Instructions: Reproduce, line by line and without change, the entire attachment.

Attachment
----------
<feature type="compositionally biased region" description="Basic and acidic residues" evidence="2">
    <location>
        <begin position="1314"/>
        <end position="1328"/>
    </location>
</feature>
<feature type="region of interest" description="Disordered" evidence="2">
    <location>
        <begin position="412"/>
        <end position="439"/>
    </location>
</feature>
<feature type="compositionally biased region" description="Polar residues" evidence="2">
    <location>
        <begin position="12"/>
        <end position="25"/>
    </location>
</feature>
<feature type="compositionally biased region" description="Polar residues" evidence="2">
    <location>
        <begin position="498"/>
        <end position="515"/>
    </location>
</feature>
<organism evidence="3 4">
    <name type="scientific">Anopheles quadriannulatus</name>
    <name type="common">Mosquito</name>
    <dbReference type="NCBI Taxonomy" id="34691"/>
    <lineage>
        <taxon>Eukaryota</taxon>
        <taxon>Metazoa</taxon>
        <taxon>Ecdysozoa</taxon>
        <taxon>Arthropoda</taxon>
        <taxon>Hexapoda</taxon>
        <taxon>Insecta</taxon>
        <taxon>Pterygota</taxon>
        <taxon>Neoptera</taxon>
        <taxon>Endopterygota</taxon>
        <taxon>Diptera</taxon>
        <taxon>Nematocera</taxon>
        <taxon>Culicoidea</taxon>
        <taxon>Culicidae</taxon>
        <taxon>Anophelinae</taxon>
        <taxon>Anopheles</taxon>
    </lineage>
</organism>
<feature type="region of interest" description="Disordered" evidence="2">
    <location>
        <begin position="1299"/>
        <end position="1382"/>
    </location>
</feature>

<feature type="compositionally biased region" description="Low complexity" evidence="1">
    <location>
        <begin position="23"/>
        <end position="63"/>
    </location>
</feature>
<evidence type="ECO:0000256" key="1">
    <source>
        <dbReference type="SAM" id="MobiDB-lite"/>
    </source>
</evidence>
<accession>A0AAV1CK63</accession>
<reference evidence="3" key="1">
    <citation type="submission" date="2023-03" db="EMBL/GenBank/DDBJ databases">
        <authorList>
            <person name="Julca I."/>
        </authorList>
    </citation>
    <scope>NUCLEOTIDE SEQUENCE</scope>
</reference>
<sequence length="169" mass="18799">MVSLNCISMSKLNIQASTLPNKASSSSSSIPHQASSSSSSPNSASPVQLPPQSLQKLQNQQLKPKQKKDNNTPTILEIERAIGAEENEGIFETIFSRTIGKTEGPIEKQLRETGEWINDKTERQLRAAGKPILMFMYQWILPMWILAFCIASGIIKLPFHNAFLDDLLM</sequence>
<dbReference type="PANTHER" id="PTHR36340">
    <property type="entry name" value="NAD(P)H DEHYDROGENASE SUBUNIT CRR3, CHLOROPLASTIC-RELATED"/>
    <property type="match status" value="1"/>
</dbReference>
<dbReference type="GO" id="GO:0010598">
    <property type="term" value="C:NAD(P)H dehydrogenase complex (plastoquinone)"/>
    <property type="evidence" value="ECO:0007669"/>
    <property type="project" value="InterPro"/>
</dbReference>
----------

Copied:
<feature type="compositionally biased region" description="Basic and acidic residues" evidence="2">
    <location>
        <begin position="1314"/>
        <end position="1328"/>
    </location>
</feature>
<feature type="region of interest" description="Disordered" evidence="2">
    <location>
        <begin position="412"/>
        <end position="439"/>
    </location>
</feature>
<feature type="compositionally biased region" description="Polar residues" evidence="2">
    <location>
        <begin position="12"/>
        <end position="25"/>
    </location>
</feature>
<feature type="compositionally biased region" description="Polar residues" evidence="2">
    <location>
        <begin position="498"/>
        <end position="515"/>
    </location>
</feature>
<organism evidence="3 4">
    <name type="scientific">Anopheles quadriannulatus</name>
    <name type="common">Mosquito</name>
    <dbReference type="NCBI Taxonomy" id="34691"/>
    <lineage>
        <taxon>Eukaryota</taxon>
        <taxon>Metazoa</taxon>
        <taxon>Ecdysozoa</taxon>
        <taxon>Arthropoda</taxon>
        <taxon>Hexapoda</taxon>
        <taxon>Insecta</taxon>
        <taxon>Pterygota</taxon>
        <taxon>Neoptera</taxon>
        <taxon>Endopterygota</taxon>
        <taxon>Diptera</taxon>
        <taxon>Nematocera</taxon>
        <taxon>Culicoidea</taxon>
        <taxon>Culicidae</taxon>
        <taxon>Anophelinae</taxon>
        <taxon>Anopheles</taxon>
    </lineage>
</organism>
<feature type="region of interest" description="Disordered" evidence="2">
    <location>
        <begin position="1299"/>
        <end position="1382"/>
    </location>
</feature>

<feature type="compositionally biased region" description="Low complexity" evidence="1">
    <location>
        <begin position="23"/>
        <end position="63"/>
    </location>
</feature>
<evidence type="ECO:0000256" key="1">
    <source>
        <dbReference type="SAM" id="MobiDB-lite"/>
    </source>
</evidence>
<accession>A0AAV1CK63</accession>
<reference evidence="3" key="1">
    <citation type="submission" date="2023-03" db="EMBL/GenBank/DDBJ databases">
        <authorList>
            <person name="Julca I."/>
        </authorList>
    </citation>
    <scope>NUCLEOTIDE SEQUENCE</scope>
</reference>
<sequence length="169" mass="18799">MVSLNCISMSKLNIQASTLPNKASSSSSSIPHQASSSSSSPNSASPVQLPPQSLQKLQNQQLKPKQKKDNNTPTILEIERAIGAEENEGIFETIFSRTIGKTEGPIEKQLRETGEWINDKTERQLRAAGKPILMFMYQWILPMWILAFCIASGIIKLPFHNAFLDDLLM</sequence>
<dbReference type="PANTHER" id="PTHR36340">
    <property type="entry name" value="NAD(P)H DEHYDROGENASE SUBUNIT CRR3, CHLOROPLASTIC-RELATED"/>
    <property type="match status" value="1"/>
</dbReference>
<dbReference type="GO" id="GO:0010598">
    <property type="term" value="C:NAD(P)H dehydrogenase complex (plastoquinone)"/>
    <property type="evidence" value="ECO:0007669"/>
    <property type="project" value="InterPro"/>
</dbReference>